1. Calculate the basal active transport rate (Rba) as follows:
      Equation
    2. Calculate the insulin stimulated active transport rate (Ria) as follows:
      Equation
      NOTE: In insulin responsive cells like myotubes, glucose uptake rates are usually represented by three values: Rba, Ria, and the fold insulin stimulation as Ria/Rba.

Subscription Required. Please recommend JoVE to your librarian.

Representative Results

On day 3, myoblasts reach confluence (Figure 1A). The myoblasts at this stage are typically mononucleated. Medium was changed and on day 8, differentiation was completed (Figure 1B) (protocol section 2). After 5 days of differentiation, myotubes are aligned and typically polynucleated. Human primary myotubes were subjected to a palmitate or a BSA-only treatment before glucose uptake rate measurement. Cells were incubated for 48 h with palmitate 0.5 mM in BSA (PALM) or BSA alone (BSA). Insulin stimulation was performed (protocol section 3) and glucose uptake was measured (protocol section 4). Figure 2 shows glucose uptake rate in a control condition (BSA) and a treatment condition (PALM). Nonspecific uptake is quantified in myotubes incubated with cytochalasin B. Basal and insulin stimulated glucose uptake rates can be compared in BSA and PALM conditions. Insulin significantly increases glucose transport in the BSA condition (p <0.01). The insulin stimulated glucose uptake rate is significantly lower in myotubes treated with PALM (p <0.05). Furthermore, the human myotube cell response to insulin can also be expressed as fold change. Figure 3 demonstrates that the response to insulin is decreased in myotubes treated with PALM when compared to control (p <0.05).

Despite limited expression of GLUT4 protein in cultured myotubes, primary muscle cells are able to respond to insulin with an increase in glucose uptake (Figure 2). The mean fold change observed is ~1.3, similar to what was described by other groups with human muscle cells6,7,10,26,27. Induction of insulin resistance in muscle cells with saturated fatty acid is commonly described in mouse, rat and human muscle cells, and has been demonstrated to reduce glucose uptake of treated muscle cells28,29,30,31,32,33,34. We performed palmitate (0.5 mM) incubation for 48 h and observed a decrease in the rate of basal and insulin stimulated glucose uptake and a decrease in the insulin fold change, reflecting the insulin resistant state. The incubation time used in this manuscript has been chosen to fully demonstrate the inhibitory effect on glucose uptake. Shorter incubation times can also produce insulin resistance and reduced glucose uptake31,32,33,34. Lower and thus more physiological concentrations can be used in vitro, as well as dose response and/or time course experiments, and comparison with the effect of unsaturated fatty acids like oleate29,35.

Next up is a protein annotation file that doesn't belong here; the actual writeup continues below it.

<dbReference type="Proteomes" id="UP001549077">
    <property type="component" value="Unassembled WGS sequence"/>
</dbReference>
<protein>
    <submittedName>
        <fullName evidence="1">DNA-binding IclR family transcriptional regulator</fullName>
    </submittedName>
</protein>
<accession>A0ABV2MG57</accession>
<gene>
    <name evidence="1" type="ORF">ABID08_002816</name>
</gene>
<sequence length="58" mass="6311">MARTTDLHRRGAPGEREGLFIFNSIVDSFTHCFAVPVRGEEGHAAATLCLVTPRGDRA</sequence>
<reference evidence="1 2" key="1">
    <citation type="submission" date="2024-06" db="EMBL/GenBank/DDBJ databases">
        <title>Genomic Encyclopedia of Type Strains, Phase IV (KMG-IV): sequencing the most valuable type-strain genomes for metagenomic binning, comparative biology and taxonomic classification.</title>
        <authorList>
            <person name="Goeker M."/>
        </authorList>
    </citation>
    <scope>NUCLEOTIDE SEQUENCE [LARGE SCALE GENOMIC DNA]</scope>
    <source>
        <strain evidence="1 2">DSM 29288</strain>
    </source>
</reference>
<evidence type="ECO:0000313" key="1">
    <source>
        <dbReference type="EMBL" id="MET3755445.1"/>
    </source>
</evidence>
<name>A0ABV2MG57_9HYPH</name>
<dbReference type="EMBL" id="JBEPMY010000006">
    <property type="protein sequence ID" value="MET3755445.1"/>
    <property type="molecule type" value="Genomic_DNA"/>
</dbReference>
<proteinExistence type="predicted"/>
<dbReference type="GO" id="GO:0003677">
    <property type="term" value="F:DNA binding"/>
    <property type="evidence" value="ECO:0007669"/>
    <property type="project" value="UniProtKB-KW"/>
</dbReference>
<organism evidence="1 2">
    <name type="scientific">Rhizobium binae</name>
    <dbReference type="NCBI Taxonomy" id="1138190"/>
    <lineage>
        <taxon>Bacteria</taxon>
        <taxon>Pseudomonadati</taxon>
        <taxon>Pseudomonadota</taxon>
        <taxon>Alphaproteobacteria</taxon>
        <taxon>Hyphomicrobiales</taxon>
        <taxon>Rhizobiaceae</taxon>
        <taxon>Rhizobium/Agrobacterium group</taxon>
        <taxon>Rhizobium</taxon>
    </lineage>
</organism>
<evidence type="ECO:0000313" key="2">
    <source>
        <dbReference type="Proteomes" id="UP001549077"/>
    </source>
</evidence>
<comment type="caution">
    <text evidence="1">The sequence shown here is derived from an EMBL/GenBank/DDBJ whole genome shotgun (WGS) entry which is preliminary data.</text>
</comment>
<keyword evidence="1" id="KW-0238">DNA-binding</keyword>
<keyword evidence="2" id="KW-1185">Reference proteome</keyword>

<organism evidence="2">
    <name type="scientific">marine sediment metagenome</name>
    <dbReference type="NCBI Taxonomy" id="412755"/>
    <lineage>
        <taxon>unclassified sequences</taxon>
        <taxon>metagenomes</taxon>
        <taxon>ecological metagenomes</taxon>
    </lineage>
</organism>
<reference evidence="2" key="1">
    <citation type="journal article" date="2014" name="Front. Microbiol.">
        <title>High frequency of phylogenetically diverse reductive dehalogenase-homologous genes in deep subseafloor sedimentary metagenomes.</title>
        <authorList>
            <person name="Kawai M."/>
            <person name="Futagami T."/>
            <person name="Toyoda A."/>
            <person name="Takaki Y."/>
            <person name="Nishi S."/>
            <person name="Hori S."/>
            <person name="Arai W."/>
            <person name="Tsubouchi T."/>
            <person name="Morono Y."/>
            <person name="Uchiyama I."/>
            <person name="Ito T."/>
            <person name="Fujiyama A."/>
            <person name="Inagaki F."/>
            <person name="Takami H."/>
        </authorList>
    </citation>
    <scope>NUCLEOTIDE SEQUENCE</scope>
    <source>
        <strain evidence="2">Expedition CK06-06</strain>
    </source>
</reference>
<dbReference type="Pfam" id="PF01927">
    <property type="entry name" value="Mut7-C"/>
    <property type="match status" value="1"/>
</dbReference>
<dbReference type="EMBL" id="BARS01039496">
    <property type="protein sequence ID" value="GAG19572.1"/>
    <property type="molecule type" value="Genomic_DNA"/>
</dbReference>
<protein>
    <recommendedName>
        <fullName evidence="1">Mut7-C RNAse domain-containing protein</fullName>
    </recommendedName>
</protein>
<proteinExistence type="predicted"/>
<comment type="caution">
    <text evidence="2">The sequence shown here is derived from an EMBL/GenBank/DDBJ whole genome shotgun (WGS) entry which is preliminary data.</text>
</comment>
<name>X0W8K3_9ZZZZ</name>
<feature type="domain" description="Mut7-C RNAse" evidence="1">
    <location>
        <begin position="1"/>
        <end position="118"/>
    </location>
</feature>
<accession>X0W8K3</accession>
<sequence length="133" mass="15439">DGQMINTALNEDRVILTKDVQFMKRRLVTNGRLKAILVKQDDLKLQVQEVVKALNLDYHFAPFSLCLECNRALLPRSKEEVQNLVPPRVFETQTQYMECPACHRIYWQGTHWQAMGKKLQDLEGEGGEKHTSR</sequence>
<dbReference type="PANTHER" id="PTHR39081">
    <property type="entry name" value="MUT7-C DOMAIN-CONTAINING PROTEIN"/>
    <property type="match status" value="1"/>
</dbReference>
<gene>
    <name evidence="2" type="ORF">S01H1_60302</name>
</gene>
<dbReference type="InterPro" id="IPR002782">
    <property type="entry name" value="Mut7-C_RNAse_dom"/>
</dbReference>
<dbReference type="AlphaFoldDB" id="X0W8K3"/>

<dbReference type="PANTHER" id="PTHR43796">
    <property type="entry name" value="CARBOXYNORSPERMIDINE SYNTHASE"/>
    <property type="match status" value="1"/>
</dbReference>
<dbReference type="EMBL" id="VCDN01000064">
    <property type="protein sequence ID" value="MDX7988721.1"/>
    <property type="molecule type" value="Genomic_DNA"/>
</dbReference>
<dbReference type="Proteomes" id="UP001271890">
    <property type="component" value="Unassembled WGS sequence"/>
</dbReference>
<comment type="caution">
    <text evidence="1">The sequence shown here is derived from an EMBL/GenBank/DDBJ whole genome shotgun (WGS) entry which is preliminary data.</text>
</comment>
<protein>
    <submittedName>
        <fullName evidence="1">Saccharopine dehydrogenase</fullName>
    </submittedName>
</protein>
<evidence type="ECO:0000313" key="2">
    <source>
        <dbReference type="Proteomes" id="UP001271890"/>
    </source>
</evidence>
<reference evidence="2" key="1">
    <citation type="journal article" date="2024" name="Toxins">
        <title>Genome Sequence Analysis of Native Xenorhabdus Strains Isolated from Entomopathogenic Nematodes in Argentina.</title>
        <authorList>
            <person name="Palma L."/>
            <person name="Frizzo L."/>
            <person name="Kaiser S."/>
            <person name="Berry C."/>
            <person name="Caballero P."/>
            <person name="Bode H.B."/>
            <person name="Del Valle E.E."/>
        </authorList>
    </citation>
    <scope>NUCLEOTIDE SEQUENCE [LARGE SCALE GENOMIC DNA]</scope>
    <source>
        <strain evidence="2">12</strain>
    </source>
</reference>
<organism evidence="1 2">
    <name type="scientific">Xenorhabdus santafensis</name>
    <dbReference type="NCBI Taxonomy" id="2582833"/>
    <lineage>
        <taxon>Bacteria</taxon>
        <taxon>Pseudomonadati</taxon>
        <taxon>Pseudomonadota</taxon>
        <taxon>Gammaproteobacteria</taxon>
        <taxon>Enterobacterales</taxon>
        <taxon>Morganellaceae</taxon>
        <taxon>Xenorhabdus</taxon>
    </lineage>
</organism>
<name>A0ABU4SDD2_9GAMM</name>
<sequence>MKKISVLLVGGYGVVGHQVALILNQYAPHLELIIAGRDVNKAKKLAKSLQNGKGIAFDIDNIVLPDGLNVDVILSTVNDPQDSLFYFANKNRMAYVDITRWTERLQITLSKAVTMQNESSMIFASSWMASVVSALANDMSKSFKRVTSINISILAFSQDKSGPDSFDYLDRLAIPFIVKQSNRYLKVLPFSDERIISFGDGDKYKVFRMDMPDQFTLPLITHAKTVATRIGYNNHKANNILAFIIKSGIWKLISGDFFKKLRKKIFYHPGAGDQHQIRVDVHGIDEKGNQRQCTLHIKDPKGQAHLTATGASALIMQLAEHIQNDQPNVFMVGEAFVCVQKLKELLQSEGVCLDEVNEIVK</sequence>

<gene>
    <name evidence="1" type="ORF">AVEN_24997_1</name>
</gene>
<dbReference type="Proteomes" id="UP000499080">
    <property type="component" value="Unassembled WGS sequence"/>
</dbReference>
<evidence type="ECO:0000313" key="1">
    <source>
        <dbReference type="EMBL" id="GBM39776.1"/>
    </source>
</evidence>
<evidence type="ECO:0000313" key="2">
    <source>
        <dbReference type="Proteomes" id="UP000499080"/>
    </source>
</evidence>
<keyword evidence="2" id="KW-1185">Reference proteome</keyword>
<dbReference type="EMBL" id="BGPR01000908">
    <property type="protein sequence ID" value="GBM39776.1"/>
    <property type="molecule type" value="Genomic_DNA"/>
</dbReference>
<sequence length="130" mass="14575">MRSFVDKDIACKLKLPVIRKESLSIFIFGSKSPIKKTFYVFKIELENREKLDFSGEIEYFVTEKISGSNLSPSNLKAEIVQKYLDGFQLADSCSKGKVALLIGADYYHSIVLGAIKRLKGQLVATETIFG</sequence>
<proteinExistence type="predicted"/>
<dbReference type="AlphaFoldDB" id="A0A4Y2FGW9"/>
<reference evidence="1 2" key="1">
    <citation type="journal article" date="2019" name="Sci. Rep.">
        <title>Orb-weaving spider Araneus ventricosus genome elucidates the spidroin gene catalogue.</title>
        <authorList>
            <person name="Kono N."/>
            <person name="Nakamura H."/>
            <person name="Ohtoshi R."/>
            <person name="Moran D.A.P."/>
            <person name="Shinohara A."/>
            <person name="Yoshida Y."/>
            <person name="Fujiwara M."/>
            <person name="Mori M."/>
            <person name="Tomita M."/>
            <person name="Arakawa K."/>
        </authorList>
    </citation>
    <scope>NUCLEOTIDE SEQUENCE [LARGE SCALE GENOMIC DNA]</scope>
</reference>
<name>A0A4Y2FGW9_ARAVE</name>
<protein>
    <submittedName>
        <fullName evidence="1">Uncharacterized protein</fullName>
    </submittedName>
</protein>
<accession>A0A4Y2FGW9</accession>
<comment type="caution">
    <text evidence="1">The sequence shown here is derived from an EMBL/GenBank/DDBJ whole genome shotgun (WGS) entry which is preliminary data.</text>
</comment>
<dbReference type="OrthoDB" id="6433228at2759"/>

Figure 1
Figure 1: In Vitro Primary Human Myotubes. Images of human myotubes at 2 stages of culture obtained using an optical microscope are shown. (A) Day 3 of myoblast culture at confluence. (B) At day 8 (5 days of differentiation), myotubes are aligned. Scale bar = 200 µm. Please click here to view a larger version of this figure.

Figure 2
Figure 2: Effect of Insulin Stimulation on Glucose Uptake Rate in Human Myotubes Under BSA and PALM Conditions. Myotubes were treated with BSA alone or 0.5 mM PALM for 48 h. After medium change and 3 h serum depletion, specific glucose uptake rate (in pmol/mg/min) was measured in the absence (-) or in the presence (+) of insulin (1 h, 100 nM). Data are mean ± sem of four independent experiments using myotubes from four different donors. #P <0.05 compared with the basal value; *P <0.05 compared with BSA insulin stimulation value. Please click here to view a larger version of this figure.

Figure 3
Figure 3: Fold Insulin Response in BSA and PALM Culture Conditions. Ratio of insulin stimulated on basal glucose transport rate in BSA and PALM conditions. This ratio gives the fold glucose uptake rate upon insulin stimulation (100 nM). *P <0.05 compared to BSA condition (n = 4). Please click here to view a larger version of this figure.

Subscription Required. Please recommend JoVE to your librarian.

Discussion

Glucose uptake is a key biological measurement for testing activators or inhibitors on cell culture and how they impact glucose use, and the ability of the cell to respond to insulin. The method described here has been shown to be quick and reliable and has been widely used in many studies using primary myotubes from healthy subjects and/or metabolically affected patients6,7,10,12,21,26,27,36,37. With only one 6-well plate, rates can be obtained in duplicates for total basal transport, basal active transport, and insulin-stimulated active transport. These three values fully describe the insulin sensitivity of the in vitro cultured muscle cells.